What hdrx does is adjust shutter speeds, even though the frame rate is the same. The shutter speed is how long each individual frame (of the 24 or 30 that you would be shooting per second) is exposed to light coming in. The most common setting is to shoot at 1/48th of a second shutter speed for shooting at 24p and 1/60th at 30p or 60i. So, the slowest shutter speed you could go would obviously be the inverse of your frame rate. Any slower would overlap frames.

Obviously if you expose a frame to light for a shorter amount of time, there isn't gonna be as much light hitting the sensor (just scientifically). It also means the faster you expose your frame, the less "motion blur" there will be sense the sensor can "freeze" action by taking a quick quick snapshot at a high shutter speed. Motion appears more blurry and smooth at the slower shutter speeds, and choppy and quick at the high shutter speeds. So, this obviously would look a little different if you have two different shutter speeds. This is what red calls "Magic Motion." It does look incredibly life-like, but it isn't different than normal motion blur, so they've allowed their post-production tools to be capable of making hte motion blur more normal by blendin the two tracks manually.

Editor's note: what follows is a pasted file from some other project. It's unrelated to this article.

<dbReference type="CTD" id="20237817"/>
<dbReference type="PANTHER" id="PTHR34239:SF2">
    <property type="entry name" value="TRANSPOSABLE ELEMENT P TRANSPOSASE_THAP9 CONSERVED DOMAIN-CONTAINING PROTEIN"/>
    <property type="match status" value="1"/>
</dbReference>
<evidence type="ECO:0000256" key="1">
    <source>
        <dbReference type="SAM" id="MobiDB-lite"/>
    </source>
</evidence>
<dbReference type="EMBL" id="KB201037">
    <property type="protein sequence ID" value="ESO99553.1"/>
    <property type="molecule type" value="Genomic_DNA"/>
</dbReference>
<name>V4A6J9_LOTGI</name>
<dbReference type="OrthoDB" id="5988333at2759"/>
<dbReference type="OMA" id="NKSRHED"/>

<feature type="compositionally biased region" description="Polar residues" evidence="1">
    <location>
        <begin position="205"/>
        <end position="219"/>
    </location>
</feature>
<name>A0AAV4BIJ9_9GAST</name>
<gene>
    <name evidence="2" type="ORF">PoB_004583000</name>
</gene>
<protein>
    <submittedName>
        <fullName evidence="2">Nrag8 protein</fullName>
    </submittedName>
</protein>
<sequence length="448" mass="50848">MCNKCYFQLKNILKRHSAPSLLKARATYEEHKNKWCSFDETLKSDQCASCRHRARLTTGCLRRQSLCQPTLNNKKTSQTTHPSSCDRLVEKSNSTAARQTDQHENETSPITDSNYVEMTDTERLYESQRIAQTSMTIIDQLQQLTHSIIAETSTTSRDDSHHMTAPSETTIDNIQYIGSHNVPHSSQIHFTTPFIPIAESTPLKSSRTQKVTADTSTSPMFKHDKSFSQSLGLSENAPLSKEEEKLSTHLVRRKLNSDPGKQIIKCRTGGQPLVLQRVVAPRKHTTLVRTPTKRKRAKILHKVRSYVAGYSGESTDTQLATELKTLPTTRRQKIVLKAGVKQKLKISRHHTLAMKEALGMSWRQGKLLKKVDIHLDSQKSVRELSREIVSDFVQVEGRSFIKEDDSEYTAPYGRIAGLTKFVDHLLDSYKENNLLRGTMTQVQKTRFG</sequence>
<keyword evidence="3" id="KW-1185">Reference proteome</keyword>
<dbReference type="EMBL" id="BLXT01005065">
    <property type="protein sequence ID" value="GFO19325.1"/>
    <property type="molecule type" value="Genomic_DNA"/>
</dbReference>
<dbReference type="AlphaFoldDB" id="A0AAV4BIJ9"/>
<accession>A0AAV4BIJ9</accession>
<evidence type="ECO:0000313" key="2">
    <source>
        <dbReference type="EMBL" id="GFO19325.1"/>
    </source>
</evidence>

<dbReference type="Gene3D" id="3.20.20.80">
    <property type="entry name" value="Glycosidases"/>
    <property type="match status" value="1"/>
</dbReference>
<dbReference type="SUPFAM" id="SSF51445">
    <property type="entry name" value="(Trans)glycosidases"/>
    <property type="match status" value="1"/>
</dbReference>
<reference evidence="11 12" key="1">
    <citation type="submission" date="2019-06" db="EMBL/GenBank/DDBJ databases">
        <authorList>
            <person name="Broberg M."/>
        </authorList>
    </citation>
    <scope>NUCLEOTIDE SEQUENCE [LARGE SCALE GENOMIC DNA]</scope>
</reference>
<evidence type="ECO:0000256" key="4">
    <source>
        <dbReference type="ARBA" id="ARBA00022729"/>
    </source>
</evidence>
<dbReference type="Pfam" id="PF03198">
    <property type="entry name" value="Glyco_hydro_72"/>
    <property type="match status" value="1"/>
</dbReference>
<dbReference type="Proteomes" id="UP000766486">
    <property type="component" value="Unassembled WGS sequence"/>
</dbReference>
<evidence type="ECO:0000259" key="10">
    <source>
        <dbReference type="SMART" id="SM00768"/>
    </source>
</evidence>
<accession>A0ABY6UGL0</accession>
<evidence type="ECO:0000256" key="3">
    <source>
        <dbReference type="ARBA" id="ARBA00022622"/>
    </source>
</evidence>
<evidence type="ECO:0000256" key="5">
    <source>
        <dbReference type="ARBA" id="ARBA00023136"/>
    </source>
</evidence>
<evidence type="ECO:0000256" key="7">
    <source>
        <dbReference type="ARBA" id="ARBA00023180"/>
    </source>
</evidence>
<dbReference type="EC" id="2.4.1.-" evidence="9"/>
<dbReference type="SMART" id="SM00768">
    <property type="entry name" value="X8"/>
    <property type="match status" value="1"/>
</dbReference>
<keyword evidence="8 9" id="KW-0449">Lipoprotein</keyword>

I know that's super involved and complicated, but i hope it answers some of your questions

June 17, 2011 at 6:05PM, Edited September 4, 7:54AM


also, this hdrx mode allows it (the epic) to go from about 13 or 13.5 stops (the alexa is 13.5) of dyamic range, all the way up to, if i have my numbers right, 18 stops of dynamic range. Totally unheard of and revolutionary. This pushes is way past alexa in terms of image quality (at least in the dynamic range aspect, which is one of the most critical parts of the final look in any image aquisition)., but in terms of "color science" or how they make their camera's processors define "colors," the two are heavily debated.

June 17, 2011 at 6:09PM, Edited September 4, 7:54AM


also, i meant to say that the two different shutter speeds WOULD NOT make the motion blur normal, hence, it may need to be corrected if you don't like the look of it

June 17, 2011 at 7:12PM, Edited September 4, 7:54AM


Well, yes and know. RAW is going to give you the most possible information from any given still or peice of footage you shoot because it leaves of all metadata such as ISO & Color Temp (White Balance), which are actually processor functions. However, you still adjust the sensitivity of the sensor itself with both your shutter speed and your f stop exposure. If you stop down and have a high shutter speed, you're still going to have a darker picture with a lot of detail in the highlights becuase you've only given the sensor that amount of light. Same thing with over exposing. Your sensor still has limits, even with RAW. But, HDRx allows you to (somehow) capture 2 streams simultaneously with one stream having your set shutter speed, and the other having a faster shutter speed to preserve more details in the highlights. This is what causes the differnce in motion blur described in the video above.

So, in short: RAW gives you the most information you can possibly haved based on how you've exposed your scene/subject; hdrx allows you to broaden that horizon.

June 16, 2011 at 5:15PM, Edited September 4, 7:54AM